Figure 4. Principle of electrochemical monitoring of DNA amplification during solution-phase real-time PCR using a custom redox probe with DNA intercalating ability.
Isothermal amplification process is less prone to reduced redox activity of indicator due to the lack of thermocycling. Several researchers employed LAMP in solution phase in a disposable microfluidic channels for sensitive electrochemical DNA identification toward point-of-care testing (Ahmed et al., 2010; Hsieh et al., 2012; Safavieh et al., 2014). Lee et al. (2013) demonstrated isothermal amplification by PG-RCA and real-time electrochemical monitoring of DNA amplicon by methylene blue as an intercalating redox probe. HDA has been employed for a real-time isothermal amplification of nucleic acid to monitor a decrease in the electrochemical current response of a reporter DNA intercalating redox probe (Kivlehan et al., 2011). Wang et al. conducted capturing of target DNA followed by RCA reaction on a magnetic nanoparticle surface in solution phase for sensitive identification of DNA (Ding et al., 2013). Isothermal DNA amplification using G-quadruplex reporter molecule in solution phase has been developed (Nie et al., 2014). Hsing et al. successfully employed isothermal circular strand displacement polymerization without immobilizing a target-capturing custom hairpin probe on an electrode surface (Xuan et al., 2012).
Conclusion and Outlook
This review is focused on recent technologies for electrical and electrochemical monitoring of nucleic acid amplification motivated by a growing demand for decentralized nucleic acid sensing in many applications. Substituting the optical setting for qPCR into electrical or electrochemical systems is advantageous in regards to simplification and miniaturization of the device. Among them, the semiconductor-based technology is amenable to low-cost production of portable device that allows massively parallel analysis of nucleic acid amplification for point-of-care testing. Further, the developments of thermocycling-free amplification process play a key role for realizing a ubiquitous nucleic acid screening and sensing in real world applications. The development of affordable and accessible point-of-care devices for nucleic acid sensing would find numerous potential applications. The first example would be the use to prevent outbreak of infectious diseases caused by deadly viruses such as Ebola virus, Crimean-Congo hemorrhagic fever virus, human immunodeficiency virus (HIV), and influenza viruses by performing early diagnosis and therapy. In situ analysis of food and water contaminations would also help to avoid foodborne illness caused by pathogenic bacteria, viruses, or parasites. Portable, wireless, and inexpensive devices for nucleic acid sensing may realize personalized healthcare through tailoring of interventions to individual patients at affordable cost.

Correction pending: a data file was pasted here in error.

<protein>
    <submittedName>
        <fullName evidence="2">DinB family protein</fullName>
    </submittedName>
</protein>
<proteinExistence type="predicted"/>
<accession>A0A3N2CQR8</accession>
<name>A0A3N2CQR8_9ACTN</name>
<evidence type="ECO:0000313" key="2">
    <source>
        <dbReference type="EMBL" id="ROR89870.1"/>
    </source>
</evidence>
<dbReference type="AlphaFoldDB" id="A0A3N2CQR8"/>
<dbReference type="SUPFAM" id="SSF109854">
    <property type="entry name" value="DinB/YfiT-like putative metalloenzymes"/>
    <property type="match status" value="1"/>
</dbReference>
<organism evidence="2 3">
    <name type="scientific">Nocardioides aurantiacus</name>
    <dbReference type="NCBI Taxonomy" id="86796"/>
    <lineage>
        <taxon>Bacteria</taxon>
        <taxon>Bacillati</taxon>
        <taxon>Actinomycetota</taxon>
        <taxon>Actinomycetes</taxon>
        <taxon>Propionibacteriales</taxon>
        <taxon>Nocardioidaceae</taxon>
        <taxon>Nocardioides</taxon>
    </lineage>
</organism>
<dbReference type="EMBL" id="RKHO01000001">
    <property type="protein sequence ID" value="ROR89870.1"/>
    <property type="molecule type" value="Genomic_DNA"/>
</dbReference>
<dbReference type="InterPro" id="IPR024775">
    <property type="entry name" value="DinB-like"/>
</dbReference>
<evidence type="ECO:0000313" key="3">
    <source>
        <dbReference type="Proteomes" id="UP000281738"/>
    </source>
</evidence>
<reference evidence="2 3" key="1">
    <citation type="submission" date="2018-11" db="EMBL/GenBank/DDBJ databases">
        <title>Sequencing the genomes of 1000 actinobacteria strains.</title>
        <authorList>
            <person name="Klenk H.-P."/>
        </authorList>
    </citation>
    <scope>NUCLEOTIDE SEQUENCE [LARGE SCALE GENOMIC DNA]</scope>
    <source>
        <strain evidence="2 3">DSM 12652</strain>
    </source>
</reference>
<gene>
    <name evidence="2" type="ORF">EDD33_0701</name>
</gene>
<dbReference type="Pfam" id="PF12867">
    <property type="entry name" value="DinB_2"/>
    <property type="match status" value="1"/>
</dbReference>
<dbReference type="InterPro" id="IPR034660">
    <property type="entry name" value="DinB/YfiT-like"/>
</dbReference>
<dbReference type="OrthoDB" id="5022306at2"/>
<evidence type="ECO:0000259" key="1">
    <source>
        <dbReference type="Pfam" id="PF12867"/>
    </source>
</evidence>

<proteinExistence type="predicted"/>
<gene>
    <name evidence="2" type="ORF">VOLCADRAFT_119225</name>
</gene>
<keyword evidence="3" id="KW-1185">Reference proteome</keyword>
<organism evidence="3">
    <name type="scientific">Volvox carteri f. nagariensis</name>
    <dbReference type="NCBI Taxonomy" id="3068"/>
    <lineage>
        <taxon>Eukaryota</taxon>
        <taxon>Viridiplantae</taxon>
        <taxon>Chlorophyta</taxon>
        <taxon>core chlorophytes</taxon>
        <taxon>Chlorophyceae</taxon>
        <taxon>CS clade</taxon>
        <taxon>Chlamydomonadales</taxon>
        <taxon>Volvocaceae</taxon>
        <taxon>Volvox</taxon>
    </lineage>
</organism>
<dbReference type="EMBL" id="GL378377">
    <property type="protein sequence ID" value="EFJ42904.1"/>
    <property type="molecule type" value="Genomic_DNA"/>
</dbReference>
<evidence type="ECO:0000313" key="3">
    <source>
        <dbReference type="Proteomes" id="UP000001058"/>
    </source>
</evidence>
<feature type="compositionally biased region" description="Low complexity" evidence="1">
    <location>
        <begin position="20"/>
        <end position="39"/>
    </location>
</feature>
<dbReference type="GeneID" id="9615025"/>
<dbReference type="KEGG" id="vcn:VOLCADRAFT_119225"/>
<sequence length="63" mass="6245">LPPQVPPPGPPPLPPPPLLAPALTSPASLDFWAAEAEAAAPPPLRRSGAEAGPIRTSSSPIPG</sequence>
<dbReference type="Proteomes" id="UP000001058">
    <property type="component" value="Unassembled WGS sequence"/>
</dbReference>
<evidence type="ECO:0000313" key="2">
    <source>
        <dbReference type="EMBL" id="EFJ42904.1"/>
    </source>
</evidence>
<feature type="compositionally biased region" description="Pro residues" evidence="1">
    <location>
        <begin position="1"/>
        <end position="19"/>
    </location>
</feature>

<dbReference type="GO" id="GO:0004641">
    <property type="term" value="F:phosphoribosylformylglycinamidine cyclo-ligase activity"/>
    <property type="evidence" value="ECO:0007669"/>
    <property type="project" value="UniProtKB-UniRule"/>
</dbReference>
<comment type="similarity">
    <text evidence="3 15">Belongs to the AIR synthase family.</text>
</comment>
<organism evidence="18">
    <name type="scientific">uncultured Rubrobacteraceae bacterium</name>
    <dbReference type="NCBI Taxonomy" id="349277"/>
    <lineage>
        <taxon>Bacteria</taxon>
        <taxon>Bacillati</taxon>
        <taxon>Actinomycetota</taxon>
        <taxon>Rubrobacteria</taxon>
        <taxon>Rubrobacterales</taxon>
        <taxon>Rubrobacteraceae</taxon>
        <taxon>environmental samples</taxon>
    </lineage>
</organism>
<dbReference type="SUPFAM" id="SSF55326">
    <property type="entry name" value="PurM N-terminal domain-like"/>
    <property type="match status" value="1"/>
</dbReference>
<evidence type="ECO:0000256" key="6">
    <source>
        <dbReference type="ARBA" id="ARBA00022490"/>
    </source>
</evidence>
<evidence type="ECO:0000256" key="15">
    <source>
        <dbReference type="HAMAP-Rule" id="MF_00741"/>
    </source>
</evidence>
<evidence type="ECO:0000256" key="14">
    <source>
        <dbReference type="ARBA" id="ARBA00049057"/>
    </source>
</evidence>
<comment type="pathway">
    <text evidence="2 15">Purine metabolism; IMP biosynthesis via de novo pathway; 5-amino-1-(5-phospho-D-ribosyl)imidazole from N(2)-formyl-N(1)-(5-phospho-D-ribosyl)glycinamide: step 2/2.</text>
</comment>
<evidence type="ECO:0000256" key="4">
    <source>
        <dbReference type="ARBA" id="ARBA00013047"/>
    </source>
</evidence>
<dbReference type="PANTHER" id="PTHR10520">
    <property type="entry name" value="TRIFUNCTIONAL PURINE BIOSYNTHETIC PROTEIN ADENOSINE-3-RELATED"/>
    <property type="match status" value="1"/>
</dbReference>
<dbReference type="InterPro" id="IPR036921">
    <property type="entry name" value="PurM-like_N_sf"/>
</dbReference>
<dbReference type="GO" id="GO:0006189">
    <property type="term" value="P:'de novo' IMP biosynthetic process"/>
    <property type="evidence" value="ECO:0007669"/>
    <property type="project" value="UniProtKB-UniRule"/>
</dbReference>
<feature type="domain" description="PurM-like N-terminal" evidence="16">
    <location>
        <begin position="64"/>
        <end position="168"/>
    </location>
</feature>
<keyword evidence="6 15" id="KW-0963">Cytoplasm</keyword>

Conflict of Interest Statement
The authors declare that the research was conducted in the absence of any commercial or financial relationships that could be construed as a potential conflict of interest.
This research was financed in part by a Grant-in-Aid for Scientific Research on Innovative Areas “Nanomedicine Molecular Science” (#2306) from MEXT of Japan, by ImPACT Program of Council for Science, Technology and Innovation (Cabinet Office, Government of Japan), and by the Center of Innovation (COI) Program from Japan Science and Technology (JST) Agency.
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Keywords: PCR, isothermal amplification, electrical biosensor, pH monitoring, field-effect transistor
Citation: Goda T, Tabata M and Miyahara Y (2015) Electrical and electrochemical monitoring of nucleic acid amplification. Front. Bioeng. Biotechnol. 3:29. doi: 10.3389/fbioe.2015.00029
Received: 29 January 2015; Paper pending published: 20 February 2015;
Accepted: 20 February 2015; Published online: 05 March 2015.
Edited by:Manabu Tokeshi, Hokkaido University, Japan
Reviewed by:Kazuma Mawatari, The University of Tokyo, Japan
Kae Sato, Japan Women’s University, Japan
Copyright: © 2015 Goda, Tabata and Miyahara. This is an open-access article distributed under the terms of the Creative Commons Attribution License (CC BY). The use, distribution or reproduction in other forums is permitted, provided the original author(s) or licensor are credited and that the original publication in this journal is cited, in accordance with accepted academic practice. No use, distribution or reproduction is permitted which does not comply with these terms.
*Correspondence: Yuji Miyahara, Institute of Biomaterials and Bioengineering, Tokyo Medical and Dental University (TMDU), 2-3-10 Kanda-Surugadai, Chiyoda, Tokyo 101-0062, Japan e-mail: email@example.com